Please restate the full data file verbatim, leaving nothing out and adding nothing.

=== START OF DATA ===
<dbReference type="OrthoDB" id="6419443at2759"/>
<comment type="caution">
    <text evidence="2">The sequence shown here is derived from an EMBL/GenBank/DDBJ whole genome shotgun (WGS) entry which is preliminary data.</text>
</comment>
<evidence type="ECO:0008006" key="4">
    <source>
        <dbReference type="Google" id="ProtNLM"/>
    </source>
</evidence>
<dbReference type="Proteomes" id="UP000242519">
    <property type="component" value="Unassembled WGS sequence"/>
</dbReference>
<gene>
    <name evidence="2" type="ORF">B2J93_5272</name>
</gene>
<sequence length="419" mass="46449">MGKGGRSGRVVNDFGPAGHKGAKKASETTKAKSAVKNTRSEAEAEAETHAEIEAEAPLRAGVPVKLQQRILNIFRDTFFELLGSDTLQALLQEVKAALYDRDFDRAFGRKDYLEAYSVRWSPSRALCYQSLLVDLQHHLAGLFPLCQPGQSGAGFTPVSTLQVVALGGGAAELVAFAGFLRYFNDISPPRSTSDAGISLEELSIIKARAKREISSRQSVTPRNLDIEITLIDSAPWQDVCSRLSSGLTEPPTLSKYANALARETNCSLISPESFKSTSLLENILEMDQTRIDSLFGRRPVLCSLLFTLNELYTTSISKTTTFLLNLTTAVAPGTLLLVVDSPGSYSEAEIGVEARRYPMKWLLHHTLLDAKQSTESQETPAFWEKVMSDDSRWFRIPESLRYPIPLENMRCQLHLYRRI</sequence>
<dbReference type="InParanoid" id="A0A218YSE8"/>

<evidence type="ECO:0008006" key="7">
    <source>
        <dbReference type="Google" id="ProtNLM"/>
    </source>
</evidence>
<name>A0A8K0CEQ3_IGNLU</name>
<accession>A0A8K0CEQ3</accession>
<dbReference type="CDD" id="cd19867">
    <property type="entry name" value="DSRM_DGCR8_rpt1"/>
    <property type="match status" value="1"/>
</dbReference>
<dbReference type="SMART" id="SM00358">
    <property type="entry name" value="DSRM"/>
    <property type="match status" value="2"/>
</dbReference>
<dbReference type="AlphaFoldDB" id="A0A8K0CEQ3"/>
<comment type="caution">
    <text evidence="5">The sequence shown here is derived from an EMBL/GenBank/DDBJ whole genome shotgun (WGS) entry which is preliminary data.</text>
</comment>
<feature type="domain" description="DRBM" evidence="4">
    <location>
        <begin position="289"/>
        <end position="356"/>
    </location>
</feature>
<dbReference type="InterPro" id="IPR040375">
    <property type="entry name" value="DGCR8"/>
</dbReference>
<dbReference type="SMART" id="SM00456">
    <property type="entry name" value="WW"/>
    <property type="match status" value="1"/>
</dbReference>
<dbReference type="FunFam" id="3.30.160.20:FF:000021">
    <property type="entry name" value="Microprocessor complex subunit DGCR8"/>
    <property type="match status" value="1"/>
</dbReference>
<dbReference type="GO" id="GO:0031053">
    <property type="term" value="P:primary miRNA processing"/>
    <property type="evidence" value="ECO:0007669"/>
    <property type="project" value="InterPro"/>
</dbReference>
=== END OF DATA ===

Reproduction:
<dbReference type="OrthoDB" id="6419443at2759"/>
<comment type="caution">
    <text evidence="2">The sequence shown here is derived from an EMBL/GenBank/DDBJ whole genome shotgun (WGS) entry which is preliminary data.</text>
</comment>
<evidence type="ECO:0008006" key="4">
    <source>
        <dbReference type="Google" id="ProtNLM"/>
    </source>
</evidence>
<dbReference type="Proteomes" id="UP000242519">
    <property type="component" value="Unassembled WGS sequence"/>
</dbReference>
<gene>
    <name evidence="2" type="ORF">B2J93_5272</name>
</gene>
<sequence length="419" mass="46449">MGKGGRSGRVVNDFGPAGHKGAKKASETTKAKSAVKNTRSEAEAEAETHAEIEAEAPLRAGVPVKLQQRILNIFRDTFFELLGSDTLQALLQEVKAALYDRDFDRAFGRKDYLEAYSVRWSPSRALCYQSLLVDLQHHLAGLFPLCQPGQSGAGFTPVSTLQVVALGGGAAELVAFAGFLRYFNDISPPRSTSDAGISLEELSIIKARAKREISSRQSVTPRNLDIEITLIDSAPWQDVCSRLSSGLTEPPTLSKYANALARETNCSLISPESFKSTSLLENILEMDQTRIDSLFGRRPVLCSLLFTLNELYTTSISKTTTFLLNLTTAVAPGTLLLVVDSPGSYSEAEIGVEARRYPMKWLLHHTLLDAKQSTESQETPAFWEKVMSDDSRWFRIPESLRYPIPLENMRCQLHLYRRI</sequence>
<dbReference type="InParanoid" id="A0A218YSE8"/>

<evidence type="ECO:0008006" key="7">
    <source>
        <dbReference type="Google" id="ProtNLM"/>
    </source>
</evidence>
<name>A0A8K0CEQ3_IGNLU</name>
<accession>A0A8K0CEQ3</accession>
<dbReference type="CDD" id="cd19867">
    <property type="entry name" value="DSRM_DGCR8_rpt1"/>
    <property type="match status" value="1"/>
</dbReference>
<dbReference type="SMART" id="SM00358">
    <property type="entry name" value="DSRM"/>
    <property type="match status" value="2"/>
</dbReference>
<dbReference type="AlphaFoldDB" id="A0A8K0CEQ3"/>
<comment type="caution">
    <text evidence="5">The sequence shown here is derived from an EMBL/GenBank/DDBJ whole genome shotgun (WGS) entry which is preliminary data.</text>
</comment>
<feature type="domain" description="DRBM" evidence="4">
    <location>
        <begin position="289"/>
        <end position="356"/>
    </location>
</feature>
<dbReference type="InterPro" id="IPR040375">
    <property type="entry name" value="DGCR8"/>
</dbReference>
<dbReference type="SMART" id="SM00456">
    <property type="entry name" value="WW"/>
    <property type="match status" value="1"/>
</dbReference>
<dbReference type="FunFam" id="3.30.160.20:FF:000021">
    <property type="entry name" value="Microprocessor complex subunit DGCR8"/>
    <property type="match status" value="1"/>
</dbReference>
<dbReference type="GO" id="GO:0031053">
    <property type="term" value="P:primary miRNA processing"/>
    <property type="evidence" value="ECO:0007669"/>
    <property type="project" value="InterPro"/>
</dbReference>